Despite this, the insurance company still would not authorize the shot for the man. At this point, two years had passed from the date of the original injury and the damage was done. What should have been a quick and easy fix remained an ongoing problem because the insurance company did not want to pay for one cortisone shot. According to the mechanic, the result is that he is “43, and I walk like I’m 80.”
Tell Your Story And Spread The Word
If you have been injured in the workplace or suffer from a workplace illness, now is the time to speak up. By sharing your story with ProPublica, you can help create a more complete picture of how workers’ compensation in America has changed. The more stories that are shared, the more visibility this important issue will gain. More than 12,000 people have already filled out ProPublica’s easy-to-use form. If you are hesitant to tell your story, know that ProPublica promises that it will “never share your personal information without your permission.”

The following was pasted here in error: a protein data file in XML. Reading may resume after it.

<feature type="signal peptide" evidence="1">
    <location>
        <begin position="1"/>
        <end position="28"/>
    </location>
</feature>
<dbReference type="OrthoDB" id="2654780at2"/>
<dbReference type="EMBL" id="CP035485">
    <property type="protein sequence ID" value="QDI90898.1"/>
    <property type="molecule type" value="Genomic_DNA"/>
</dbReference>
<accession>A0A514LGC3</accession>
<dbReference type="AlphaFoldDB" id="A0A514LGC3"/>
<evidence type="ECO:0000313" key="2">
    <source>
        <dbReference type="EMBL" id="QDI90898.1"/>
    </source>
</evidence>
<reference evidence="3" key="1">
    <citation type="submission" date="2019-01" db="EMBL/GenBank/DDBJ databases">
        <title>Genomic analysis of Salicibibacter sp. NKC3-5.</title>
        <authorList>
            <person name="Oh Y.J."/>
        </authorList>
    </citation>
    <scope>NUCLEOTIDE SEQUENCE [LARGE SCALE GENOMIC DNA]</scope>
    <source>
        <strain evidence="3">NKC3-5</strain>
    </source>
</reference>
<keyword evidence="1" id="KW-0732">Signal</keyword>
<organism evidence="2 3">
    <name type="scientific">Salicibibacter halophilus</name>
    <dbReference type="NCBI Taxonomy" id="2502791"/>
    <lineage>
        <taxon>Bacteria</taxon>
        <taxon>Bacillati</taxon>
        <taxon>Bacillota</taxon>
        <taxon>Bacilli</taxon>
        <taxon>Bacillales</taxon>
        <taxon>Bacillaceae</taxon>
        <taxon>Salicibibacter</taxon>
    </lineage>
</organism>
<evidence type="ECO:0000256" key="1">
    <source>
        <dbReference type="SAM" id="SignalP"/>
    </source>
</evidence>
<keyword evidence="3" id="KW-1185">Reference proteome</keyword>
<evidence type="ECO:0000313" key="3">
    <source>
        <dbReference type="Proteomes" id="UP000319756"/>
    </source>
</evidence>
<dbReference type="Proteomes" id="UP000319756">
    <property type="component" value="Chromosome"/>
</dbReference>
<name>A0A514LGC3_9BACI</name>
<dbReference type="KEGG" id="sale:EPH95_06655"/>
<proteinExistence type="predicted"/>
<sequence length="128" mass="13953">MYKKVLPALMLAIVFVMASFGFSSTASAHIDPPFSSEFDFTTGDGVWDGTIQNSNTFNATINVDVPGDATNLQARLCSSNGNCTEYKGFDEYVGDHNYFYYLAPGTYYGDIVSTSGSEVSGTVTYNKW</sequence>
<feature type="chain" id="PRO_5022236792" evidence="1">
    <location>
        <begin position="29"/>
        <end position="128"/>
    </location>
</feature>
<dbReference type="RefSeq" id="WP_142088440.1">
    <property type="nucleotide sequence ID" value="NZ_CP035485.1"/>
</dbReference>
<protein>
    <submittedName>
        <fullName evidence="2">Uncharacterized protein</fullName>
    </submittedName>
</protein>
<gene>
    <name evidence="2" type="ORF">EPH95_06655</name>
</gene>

Even if you do not share your story, you can still help get the word out about this issue. Please share this blog (easy to do via our Facebook page) and the ProPublica articles on social media outlets or via email so that as many people as possible can learn about what is happening to the workers’ compensation system in the United States.
Learn More About The Attack On Workers’ Comp
We encourage you to read ProPublica’s article in its entirety and to look at all of the other well-researched stories that ProPublica has published regarding this topic. Our thanks to ProPublica for shedding light on this important topic.
For more on the dismantling of workers’ compensation in the United States, check out the following resources:
- Workers’ Compensation Under Fire: Our previous post that discusses this series of articles and examines how Pennsylvania stacks up to other states around the country
- Insult to Injury – America’s Vanishing Worker Protections: The hub of ProPublica’s ongoing investigation
- The Demolition of Workers’ Comp: The first article in ProPublica’s series, referenced in our previous entry
- How Much Is Your Arm Worth? Depends On Where You Work: The second article in ProPublica’s series, also referenced in our previous entry
- Podcast: Reporting on Workers’ Comp: Hear more about these stories directly from author Michael Grabell